The table below shows data from the US National Highway Traffic Safety Association’s latest study on the hazards of substance use and driving. The study found that
[d]rivers testing positive for THC were overrepresented in the crash-involved (case) population. However, when demographic factors (age and gender) and alcohol use were controlled, the study did not find an increase in population-based crash risk associated with THC use.
Further, the study found that
cannabis did not exacerbate the dangers of drinking and driving as had previously been believed, finding there was no difference in crash risk for marijuana (THC)-positive drivers who were also positive for alcohol than for marijuana (THC)-positive drivers with no alcohol, beyond the risk attributable to alcohol. Further analyses examined the potential interaction between drug use and breath alcohol concentration (BrAC). No statistically significant interaction effect on crash risk was found between any drug class or drug category and BrAC level.
Adjusted Odds Ratios Between Drug Use and Crash Risk
(Adjusted for Demographic Variables and Alcohol Use)
|Drug of Interest||Adjusted Odds Ratio||95% CI*||P Value|
|THC (Marijuana)||1||0.83 – 1.22||0.98|
|Antidepressants||0.86||0.56 – 1.33||0.5|
|Narcotic Analgesics||1.17||0.87 – 1.56||0.3|
|Sedatives||1.19||0.86 – 1.64||0.29|
|Stimulants||0.92||0.70 – 1.19||0.51|
|Illegal Drugs||0.99||0.84 – 1.18||0.99|
|Legal Drugs||1.02||0.83 – 1.26||0.83|
|The risk of crash involvement for each category and class of drug is compared to the crash involvement rate for drug-negative drivers. An odds ratio of 1.00 means the crash involvement rate is the same.|
|*(CI = Confidence Interval)|
|Source: NHSTA (http://www.nhtsa.gov/staticfiles/nti/pdf/812117-Drug_and_Alcohol_Crash_Risk.pdf)|
Although this table demonstrates that most drugs do not impact highway safety, readers and researchers should be aware that alcohol is not listed in these tables. Use of alcohol was found to increase the risk of accidents even when drivers blood alcohol content remained below the legal limit. Notice that cannabis has a risk of exactly 1, meaning cannabis users posed the same risk to traffic safety as drivers with no substances in their systems. Some substances appear to lower the risk of accident, which is not surprising in the case of stimulants but perhaps counter-intuitive with respect to illegal drugs as a class. Not surprisingly, narcotics and sedatives pose the greatest threat out of all the substances in the table.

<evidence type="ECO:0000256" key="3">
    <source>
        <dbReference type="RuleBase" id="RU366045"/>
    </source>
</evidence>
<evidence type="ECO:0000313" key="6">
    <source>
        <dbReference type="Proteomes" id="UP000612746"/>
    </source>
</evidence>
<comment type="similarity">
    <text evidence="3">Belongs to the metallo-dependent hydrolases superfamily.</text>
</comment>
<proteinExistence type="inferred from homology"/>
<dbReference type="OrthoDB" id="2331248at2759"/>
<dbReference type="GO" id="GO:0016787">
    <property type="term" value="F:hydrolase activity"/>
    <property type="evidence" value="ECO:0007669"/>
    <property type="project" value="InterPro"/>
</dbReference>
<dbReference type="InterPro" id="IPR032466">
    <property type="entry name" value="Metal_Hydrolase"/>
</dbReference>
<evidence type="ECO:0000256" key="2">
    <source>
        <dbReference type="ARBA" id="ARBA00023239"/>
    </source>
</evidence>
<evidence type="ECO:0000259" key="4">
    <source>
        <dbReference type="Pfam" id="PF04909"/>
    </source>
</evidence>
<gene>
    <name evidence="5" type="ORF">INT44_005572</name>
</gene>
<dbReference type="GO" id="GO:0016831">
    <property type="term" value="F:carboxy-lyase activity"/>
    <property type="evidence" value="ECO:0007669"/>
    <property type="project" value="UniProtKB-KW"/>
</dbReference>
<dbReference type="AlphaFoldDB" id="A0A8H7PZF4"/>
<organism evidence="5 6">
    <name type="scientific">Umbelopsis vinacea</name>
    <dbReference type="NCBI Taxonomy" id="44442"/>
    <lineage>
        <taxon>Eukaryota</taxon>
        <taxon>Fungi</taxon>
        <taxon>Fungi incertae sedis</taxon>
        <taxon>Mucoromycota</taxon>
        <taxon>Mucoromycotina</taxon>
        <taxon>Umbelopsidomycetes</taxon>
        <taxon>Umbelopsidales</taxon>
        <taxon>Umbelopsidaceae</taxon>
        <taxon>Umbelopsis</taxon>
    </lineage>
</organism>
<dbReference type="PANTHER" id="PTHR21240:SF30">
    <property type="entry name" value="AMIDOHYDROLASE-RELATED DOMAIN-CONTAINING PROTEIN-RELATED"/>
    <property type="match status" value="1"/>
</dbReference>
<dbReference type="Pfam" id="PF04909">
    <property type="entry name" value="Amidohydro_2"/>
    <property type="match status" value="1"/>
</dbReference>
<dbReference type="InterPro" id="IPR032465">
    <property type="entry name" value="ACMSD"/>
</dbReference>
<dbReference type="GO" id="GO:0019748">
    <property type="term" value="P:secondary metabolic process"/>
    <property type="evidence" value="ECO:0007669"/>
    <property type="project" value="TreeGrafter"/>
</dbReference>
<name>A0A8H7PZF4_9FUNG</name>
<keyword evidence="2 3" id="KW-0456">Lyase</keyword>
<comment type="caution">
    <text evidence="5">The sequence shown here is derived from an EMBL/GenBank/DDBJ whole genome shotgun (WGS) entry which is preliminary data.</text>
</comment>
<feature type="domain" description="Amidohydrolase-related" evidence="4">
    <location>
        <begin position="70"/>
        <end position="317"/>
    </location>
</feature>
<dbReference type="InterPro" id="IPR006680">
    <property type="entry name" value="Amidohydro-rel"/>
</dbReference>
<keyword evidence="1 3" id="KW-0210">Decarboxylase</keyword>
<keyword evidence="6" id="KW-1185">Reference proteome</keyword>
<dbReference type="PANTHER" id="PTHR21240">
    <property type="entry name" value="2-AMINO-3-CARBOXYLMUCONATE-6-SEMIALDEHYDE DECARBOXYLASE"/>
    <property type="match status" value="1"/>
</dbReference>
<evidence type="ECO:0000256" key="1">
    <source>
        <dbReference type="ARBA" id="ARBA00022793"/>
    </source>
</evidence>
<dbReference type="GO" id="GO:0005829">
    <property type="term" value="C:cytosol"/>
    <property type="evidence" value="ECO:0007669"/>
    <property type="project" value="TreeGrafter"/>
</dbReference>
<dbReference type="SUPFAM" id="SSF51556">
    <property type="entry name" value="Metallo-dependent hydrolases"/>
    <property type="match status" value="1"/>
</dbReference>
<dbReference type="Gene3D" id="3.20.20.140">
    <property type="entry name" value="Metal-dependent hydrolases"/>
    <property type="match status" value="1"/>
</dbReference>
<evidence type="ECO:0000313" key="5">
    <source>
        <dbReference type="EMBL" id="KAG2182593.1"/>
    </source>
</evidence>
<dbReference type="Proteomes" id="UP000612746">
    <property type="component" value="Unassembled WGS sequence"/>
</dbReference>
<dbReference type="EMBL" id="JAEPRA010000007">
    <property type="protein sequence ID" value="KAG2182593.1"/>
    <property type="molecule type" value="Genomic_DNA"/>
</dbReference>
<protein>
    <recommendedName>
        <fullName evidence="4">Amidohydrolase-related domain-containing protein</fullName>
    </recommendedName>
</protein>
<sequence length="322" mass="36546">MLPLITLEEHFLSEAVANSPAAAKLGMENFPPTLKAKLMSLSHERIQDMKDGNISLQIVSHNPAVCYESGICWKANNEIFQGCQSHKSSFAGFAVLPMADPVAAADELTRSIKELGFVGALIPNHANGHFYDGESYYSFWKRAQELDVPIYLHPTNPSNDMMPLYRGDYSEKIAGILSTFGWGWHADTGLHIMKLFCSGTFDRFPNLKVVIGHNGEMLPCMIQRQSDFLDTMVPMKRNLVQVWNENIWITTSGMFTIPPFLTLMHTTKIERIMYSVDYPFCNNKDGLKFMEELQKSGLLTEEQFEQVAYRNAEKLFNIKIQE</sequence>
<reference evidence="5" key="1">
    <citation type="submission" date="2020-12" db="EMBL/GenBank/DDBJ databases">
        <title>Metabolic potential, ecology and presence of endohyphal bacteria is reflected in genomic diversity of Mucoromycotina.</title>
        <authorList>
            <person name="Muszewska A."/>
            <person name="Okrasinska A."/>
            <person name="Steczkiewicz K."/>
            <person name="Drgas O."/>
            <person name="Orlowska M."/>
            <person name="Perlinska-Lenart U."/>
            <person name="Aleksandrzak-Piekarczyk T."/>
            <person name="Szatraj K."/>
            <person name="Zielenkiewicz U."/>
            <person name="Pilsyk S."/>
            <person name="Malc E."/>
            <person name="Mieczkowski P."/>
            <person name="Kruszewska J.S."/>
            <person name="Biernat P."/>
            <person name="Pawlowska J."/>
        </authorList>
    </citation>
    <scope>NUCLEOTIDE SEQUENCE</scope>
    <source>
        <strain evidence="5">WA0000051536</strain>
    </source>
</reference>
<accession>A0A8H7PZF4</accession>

Just for grins, let’s take a look at the data for alcohol.
BrAC Relative Risk
|BrAC||Unadjusted Risk||Adjusted Risk (Age and Gender)|
|Note: (Relative to BrAC = .00)|
Notice that at very low levels people overcompensate for their impairment and are actually more careful than sober drivers. However, by the time BrAC (Breath Alcohol Content) reaches .03% (or one drink for a man less than 140 pounds or one drink for a woman weighing less than 180 lbs) driving is impaired. After two drinks most people (i.e. everyone under 240 lbs) are at least twice as dangerous as a sober driver and may be up to five times as dangerous (again depending on gender and weight). Here is a chart mapping number of drinks to BrAC based on gender and body weight:
|MaleFemale||Approximate blood alcohol percentage (by vol.)One drink has 0.5 US fl oz (15 ml) alcohol by volume|
|40 kg||45 kg||55 kg||64 kg||73 kg||82 kg||91 kg||100 kg||109 kg|
|90 lb||100 lb||120 lb||140 lb||160 lb||180 lb||200 lb||220 lb||240 lb|
|Subtract approximately 0.01 every 40 minutes after drinking. (Source: WikiPedia)|